Graham, who was involved with a Democratic club in college, didn’t stay politically active after graduation. She always voted, but she focused on her family.
Then she was stunned when Trump won the presidency.
“Once the moment of shock was over, I realized I have to do something,” the 33-year-old said. “I looked for a local Democrats group.”
She got involved with the local Democratic Womans Club, agreeing to chair the group’s scholarship committee. She marched in last month’s women’s march and attended a local leader training session put on by Annie’s List, a group that works to elect progressive women to office in Texas, to learn more about the political process.
And she just finished applying to be a volunteer deputy registrar in the May election.
“After the election, I thought, ‘I can’t sit here and be sad because that doesn’t help anybody.’ It’s OK to be sad, but that emotion has to go somewhere else,” Graham said. “I needed to do something.”
‘A deeper level’
Antje Crawford did as much as she could to help Hillary Clinton in the presidential election.
Crawford, born and raised in Germany, lived in the United States for nearly 20 years but didn’t become a U.S. citizen until 2015. Part of the reason she moved forward with citizenship that year was so she could vote in the 2016 presidential election.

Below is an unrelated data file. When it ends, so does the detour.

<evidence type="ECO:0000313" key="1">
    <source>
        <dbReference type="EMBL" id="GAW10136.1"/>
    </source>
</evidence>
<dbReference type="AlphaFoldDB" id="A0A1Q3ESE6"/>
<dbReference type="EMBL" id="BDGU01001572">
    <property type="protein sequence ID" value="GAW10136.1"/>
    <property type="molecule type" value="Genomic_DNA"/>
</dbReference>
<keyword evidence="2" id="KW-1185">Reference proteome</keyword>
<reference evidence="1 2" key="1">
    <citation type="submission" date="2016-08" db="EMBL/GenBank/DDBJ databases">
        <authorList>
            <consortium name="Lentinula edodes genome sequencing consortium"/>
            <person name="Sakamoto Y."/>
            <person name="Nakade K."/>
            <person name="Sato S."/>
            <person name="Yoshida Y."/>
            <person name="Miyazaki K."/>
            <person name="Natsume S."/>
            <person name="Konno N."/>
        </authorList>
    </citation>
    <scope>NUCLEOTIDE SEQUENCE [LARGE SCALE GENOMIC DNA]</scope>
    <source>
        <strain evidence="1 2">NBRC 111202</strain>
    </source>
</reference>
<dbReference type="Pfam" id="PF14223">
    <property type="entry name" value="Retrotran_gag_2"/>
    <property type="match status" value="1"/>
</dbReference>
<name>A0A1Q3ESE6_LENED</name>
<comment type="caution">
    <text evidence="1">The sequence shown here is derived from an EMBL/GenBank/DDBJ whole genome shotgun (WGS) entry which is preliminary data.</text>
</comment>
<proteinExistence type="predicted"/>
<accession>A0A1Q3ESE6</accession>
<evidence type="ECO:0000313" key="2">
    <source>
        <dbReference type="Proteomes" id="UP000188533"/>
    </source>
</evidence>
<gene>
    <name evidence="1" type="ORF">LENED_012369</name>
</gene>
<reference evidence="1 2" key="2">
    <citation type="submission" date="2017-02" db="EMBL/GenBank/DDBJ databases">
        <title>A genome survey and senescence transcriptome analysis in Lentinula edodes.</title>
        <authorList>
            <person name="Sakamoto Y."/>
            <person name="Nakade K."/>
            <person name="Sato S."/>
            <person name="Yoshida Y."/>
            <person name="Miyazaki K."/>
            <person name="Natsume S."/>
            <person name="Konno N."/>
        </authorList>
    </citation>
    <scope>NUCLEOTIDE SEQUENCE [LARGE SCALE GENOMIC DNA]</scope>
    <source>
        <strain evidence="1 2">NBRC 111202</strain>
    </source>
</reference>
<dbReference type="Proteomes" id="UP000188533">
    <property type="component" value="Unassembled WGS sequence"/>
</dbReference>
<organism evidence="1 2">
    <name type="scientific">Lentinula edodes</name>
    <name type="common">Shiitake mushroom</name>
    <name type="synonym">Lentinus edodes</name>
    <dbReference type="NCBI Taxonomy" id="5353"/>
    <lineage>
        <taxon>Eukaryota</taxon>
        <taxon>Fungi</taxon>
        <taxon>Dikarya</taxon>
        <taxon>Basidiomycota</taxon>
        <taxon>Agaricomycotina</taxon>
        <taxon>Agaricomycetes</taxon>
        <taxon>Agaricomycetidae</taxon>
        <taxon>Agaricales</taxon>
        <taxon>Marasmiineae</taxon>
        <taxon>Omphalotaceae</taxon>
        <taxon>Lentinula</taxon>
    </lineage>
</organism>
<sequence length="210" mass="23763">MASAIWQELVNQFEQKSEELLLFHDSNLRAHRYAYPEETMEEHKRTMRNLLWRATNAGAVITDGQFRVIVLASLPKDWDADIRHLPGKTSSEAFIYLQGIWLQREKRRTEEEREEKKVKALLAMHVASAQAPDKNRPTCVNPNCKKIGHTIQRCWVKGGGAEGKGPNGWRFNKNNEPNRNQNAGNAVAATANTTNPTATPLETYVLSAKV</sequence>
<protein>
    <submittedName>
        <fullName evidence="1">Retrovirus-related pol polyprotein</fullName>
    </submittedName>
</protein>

“I felt very strongly about Hillary Clinton being in the race and I wanted to vote for her,” said Crawford, 40, of Fort Worth.
When Trump won, she said she couldn’t believe the news.
Crawford had already joined a local Democratic Womans Club, but after the election, she felt she needed to do more.
She has signed up to be a Democratic precinct chair in the May election, attended a training seminar teaching people how to run for office and will look for other ways to be involved in politics and encourage others to participate as well.
“All the marches are great, but there’s a deeper level that needs to happen,” Crawford said. “It’s not about rebelling and rioting. It’s about being vigilant and being informed and pushing back.
“The more people speak up, the stronger our voice becomes,” she said. “I want to be more informed. I want to step up. I want to be able to voice my opinion and make a difference. I definitely feel like I need to do something.”